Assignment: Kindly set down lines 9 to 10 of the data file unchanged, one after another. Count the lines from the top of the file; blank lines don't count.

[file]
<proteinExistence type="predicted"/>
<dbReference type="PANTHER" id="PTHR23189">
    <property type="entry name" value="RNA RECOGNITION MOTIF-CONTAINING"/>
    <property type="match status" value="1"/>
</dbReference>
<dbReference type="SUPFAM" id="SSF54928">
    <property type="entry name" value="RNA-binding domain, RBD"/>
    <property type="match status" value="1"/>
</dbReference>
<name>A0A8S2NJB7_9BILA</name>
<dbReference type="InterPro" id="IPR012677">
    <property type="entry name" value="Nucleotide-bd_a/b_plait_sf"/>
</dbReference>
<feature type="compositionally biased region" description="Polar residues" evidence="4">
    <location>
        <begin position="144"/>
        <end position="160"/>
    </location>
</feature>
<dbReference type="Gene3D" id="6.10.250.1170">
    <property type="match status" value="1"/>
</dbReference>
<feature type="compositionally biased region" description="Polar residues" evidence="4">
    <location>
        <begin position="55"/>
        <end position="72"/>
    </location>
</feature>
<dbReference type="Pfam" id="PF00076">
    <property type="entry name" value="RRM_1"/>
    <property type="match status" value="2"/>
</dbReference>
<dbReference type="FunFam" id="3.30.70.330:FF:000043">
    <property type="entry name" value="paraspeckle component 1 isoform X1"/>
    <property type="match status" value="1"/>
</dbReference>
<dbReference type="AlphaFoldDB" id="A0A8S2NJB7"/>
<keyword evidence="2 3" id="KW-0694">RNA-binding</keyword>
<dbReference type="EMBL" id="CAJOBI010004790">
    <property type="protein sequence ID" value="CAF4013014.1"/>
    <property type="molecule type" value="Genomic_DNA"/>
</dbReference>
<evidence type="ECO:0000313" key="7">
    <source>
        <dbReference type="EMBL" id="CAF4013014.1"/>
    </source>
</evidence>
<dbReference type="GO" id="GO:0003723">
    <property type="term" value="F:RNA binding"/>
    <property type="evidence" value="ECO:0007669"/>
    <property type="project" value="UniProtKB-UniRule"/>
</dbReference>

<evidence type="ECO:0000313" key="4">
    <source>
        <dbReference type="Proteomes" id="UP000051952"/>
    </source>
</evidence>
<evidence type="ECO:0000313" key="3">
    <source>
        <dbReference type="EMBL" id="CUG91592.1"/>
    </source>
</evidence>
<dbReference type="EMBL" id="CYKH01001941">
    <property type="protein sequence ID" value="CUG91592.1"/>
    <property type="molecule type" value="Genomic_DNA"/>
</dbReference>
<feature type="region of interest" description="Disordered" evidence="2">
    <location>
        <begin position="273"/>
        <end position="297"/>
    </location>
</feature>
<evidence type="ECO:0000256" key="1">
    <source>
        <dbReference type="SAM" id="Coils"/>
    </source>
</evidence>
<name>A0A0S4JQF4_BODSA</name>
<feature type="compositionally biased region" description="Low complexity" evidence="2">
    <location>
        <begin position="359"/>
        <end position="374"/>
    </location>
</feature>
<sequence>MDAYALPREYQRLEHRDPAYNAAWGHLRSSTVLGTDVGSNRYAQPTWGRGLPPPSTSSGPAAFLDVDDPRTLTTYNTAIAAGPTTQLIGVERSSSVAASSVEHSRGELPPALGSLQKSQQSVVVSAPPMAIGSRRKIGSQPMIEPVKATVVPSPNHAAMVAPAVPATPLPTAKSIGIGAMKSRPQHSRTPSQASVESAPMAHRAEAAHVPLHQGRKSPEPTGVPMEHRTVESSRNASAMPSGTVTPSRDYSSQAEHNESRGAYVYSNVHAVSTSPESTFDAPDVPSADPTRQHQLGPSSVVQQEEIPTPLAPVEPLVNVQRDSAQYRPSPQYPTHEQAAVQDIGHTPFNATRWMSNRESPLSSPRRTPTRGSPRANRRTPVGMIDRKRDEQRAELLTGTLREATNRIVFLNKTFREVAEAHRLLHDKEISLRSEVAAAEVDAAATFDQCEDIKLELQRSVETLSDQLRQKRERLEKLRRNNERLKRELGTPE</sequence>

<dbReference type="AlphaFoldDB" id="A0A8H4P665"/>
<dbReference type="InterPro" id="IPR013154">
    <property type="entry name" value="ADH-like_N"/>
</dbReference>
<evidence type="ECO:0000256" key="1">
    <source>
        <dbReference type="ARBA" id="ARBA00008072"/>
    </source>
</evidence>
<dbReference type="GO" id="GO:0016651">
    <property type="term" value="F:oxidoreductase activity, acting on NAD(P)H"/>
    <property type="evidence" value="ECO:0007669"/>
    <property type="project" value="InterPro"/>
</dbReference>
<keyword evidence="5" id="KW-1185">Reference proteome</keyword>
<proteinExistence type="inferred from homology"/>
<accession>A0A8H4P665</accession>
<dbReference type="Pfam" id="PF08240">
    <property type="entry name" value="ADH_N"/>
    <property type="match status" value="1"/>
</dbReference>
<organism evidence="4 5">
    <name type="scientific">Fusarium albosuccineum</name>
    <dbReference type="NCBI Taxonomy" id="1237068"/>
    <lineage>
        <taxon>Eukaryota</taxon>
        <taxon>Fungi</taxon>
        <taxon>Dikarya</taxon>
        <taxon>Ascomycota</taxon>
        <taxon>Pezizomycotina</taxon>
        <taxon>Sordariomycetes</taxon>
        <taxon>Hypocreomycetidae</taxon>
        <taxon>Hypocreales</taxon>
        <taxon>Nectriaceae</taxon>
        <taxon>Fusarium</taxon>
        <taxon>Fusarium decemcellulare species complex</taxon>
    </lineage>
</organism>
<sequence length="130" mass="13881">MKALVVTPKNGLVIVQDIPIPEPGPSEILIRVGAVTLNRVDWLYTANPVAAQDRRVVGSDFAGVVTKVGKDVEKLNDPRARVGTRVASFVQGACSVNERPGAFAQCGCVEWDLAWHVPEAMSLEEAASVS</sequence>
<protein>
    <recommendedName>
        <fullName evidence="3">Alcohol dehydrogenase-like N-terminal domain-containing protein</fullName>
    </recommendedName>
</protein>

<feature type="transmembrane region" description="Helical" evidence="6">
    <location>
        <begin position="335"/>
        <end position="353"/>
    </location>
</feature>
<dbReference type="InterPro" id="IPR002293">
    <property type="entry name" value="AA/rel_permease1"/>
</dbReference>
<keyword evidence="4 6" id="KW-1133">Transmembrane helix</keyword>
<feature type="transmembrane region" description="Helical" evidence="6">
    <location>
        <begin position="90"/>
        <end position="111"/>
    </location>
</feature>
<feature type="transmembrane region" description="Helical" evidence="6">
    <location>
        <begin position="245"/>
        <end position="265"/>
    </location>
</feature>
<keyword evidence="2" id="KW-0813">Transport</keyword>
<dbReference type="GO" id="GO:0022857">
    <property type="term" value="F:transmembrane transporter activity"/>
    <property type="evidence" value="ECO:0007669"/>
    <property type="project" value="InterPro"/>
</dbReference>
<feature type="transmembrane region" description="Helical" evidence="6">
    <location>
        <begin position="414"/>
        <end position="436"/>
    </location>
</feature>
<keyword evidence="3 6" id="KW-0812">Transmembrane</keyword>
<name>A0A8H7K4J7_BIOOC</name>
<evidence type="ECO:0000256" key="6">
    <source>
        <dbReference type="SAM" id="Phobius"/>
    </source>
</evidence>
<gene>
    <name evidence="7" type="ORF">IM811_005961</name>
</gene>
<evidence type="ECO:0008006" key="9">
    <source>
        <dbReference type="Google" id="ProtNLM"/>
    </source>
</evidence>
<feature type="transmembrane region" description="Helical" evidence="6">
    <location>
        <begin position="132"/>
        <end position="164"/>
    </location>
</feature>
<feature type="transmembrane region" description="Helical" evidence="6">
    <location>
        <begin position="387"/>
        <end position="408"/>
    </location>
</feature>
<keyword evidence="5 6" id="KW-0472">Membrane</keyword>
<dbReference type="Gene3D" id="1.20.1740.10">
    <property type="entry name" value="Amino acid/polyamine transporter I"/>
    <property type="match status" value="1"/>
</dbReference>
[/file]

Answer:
</dbReference>
<name>A0A8S2NJB7_9BILA</name>